The property tax take in Ireland is below the EU average, and we rely too much on "volatile revenue sources", the European Commission has warned.
It says Ireland is at "risk of some deviation" from EU budget rules this year and next, and will need "further measures" worth 0.6pc of GDP, or around €1.5bn in the Budget.
In its annual economic recommendations to Ireland, the commission noted property taxes were "one of the most growth-friendly revenue sources" but were worth only 1pc of GDP in Ireland in 2014, compared with an EU average of 1.6pc.
It also recommends that a gradual increase of property tax would prevent massive tax bills falling due when properties are revalued in 2019.
And it notes that the "differences in the taxation of diesel and gasoline for road users are environmentally unjustified".
The report points to Ireland's "reliance on highly concentrated and volatile revenue sources", and advises Ireland to cut tax reliefs and use extra revenue - from the sale of AIB for instance - to pay down the national debt.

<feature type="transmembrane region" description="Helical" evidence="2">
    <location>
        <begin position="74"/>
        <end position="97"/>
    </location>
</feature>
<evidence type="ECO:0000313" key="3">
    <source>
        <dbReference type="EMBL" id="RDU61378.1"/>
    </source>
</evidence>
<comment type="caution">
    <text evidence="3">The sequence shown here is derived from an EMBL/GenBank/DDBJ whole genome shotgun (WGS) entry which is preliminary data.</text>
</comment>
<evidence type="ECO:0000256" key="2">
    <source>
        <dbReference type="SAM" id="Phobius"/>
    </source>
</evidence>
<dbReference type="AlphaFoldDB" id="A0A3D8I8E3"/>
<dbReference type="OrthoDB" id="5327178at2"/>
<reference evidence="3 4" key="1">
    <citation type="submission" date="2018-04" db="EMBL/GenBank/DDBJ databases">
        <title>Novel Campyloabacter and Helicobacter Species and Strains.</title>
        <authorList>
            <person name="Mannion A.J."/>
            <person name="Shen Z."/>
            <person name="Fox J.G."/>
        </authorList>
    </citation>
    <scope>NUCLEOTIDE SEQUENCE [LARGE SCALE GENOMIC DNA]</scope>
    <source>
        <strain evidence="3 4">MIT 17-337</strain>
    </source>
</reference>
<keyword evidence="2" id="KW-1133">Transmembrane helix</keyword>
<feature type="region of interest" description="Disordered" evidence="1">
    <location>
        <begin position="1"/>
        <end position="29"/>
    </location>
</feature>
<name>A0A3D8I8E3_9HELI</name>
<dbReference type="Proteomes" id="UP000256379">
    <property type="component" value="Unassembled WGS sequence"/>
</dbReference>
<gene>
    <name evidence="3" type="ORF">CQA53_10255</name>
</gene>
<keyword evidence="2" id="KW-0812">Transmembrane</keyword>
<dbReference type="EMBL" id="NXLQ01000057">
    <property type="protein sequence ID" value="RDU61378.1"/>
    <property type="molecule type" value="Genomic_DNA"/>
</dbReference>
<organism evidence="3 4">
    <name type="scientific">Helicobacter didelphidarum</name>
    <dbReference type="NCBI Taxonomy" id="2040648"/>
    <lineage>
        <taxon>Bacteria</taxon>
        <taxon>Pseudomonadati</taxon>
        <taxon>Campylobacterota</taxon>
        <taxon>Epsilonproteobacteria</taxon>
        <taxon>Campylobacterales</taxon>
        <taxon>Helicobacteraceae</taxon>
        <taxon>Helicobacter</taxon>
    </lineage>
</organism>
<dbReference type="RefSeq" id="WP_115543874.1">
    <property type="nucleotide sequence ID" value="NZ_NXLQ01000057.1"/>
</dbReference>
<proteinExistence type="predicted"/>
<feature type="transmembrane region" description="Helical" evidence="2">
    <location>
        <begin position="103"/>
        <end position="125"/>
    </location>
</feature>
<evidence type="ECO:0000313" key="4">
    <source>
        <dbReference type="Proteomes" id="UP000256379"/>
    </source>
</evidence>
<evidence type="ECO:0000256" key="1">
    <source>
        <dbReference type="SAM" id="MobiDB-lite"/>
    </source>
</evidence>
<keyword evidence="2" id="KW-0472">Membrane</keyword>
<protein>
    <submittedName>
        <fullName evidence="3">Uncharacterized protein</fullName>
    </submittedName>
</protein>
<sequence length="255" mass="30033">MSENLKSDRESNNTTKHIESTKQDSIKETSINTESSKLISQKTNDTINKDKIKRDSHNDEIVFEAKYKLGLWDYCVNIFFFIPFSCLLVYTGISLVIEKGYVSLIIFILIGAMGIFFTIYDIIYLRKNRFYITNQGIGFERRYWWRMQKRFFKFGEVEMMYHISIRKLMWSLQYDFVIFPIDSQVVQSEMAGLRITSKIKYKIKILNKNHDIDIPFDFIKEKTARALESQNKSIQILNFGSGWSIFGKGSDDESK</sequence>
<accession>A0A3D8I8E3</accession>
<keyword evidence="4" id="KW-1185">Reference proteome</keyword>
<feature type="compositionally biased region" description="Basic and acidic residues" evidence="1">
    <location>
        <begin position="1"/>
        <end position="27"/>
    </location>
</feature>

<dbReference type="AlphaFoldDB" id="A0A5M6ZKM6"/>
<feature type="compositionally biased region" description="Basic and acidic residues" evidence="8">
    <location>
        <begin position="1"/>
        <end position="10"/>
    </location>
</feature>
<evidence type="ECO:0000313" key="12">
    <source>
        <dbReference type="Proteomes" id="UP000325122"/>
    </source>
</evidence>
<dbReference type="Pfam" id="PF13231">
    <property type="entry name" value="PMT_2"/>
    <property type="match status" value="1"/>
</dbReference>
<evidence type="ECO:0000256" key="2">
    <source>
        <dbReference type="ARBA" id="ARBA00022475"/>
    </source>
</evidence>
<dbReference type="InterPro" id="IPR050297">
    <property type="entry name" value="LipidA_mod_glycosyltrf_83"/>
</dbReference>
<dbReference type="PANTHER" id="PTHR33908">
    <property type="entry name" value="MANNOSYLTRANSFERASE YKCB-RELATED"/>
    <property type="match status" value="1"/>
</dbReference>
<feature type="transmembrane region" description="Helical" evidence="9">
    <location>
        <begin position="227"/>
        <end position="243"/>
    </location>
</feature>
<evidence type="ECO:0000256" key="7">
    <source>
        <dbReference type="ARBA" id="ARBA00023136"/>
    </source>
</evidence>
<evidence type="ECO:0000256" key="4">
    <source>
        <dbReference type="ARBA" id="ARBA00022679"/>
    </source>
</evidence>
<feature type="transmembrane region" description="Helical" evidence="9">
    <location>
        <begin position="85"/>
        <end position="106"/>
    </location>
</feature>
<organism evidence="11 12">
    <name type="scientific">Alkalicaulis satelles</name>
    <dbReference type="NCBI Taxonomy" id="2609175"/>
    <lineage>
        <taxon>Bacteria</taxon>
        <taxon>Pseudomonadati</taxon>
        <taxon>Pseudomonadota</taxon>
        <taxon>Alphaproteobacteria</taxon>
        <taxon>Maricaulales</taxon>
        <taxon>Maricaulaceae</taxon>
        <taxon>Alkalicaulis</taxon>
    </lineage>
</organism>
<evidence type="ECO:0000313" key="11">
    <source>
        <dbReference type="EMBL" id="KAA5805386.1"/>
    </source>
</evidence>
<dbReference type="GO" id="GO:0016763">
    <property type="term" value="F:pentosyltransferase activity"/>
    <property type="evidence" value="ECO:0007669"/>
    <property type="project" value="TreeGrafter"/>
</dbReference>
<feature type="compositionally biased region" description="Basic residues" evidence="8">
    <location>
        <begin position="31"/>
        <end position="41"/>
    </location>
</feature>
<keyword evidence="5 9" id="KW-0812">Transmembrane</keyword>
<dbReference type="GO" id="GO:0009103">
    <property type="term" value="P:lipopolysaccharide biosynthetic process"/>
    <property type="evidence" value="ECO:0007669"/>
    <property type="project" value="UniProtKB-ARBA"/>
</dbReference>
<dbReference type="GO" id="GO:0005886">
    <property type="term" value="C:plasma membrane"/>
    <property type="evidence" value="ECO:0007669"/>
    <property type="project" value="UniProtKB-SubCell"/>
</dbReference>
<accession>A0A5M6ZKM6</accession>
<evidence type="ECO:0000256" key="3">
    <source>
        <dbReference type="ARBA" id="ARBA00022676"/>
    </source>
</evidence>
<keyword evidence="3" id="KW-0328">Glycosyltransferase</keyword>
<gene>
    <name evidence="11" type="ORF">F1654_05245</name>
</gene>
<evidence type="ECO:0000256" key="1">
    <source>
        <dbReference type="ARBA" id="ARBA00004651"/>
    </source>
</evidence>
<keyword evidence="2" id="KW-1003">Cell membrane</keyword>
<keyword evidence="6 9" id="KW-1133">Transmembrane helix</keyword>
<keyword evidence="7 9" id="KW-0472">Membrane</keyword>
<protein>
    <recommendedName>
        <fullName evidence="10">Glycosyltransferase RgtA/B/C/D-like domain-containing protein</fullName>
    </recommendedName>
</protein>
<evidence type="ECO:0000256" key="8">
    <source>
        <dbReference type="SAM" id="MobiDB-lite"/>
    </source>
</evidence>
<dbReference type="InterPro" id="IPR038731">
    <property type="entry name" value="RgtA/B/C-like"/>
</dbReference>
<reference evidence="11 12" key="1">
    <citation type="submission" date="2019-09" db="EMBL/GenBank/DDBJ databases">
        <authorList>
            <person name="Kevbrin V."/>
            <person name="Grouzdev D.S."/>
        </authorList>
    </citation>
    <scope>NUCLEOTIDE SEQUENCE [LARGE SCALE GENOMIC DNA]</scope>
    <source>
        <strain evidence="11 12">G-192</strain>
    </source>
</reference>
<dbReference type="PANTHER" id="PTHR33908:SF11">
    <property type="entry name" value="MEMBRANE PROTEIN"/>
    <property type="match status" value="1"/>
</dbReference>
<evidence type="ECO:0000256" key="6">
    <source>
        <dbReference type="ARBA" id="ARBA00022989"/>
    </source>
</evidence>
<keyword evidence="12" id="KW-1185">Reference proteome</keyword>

The European Commission warned the Government it would need to make a "substantial fiscal effort for 2018", pressing it to introduce a wider range of taxes and apply them to a broader section of the population.
"Although the economic recovery is robust and output is expected to grow at a solid pace in the years ahead, the outlook has become more uncertain, creating risks for the still fragile public finances," it said.
Finance Minister Michael Noonan said the recommendations would be "generally followed" but the EU had to take "political background and financial constraints into account". The Commission refused to speculate on whether Ireland would be granted extra flexibility in EU budget rules to cope with the effects of Brexit.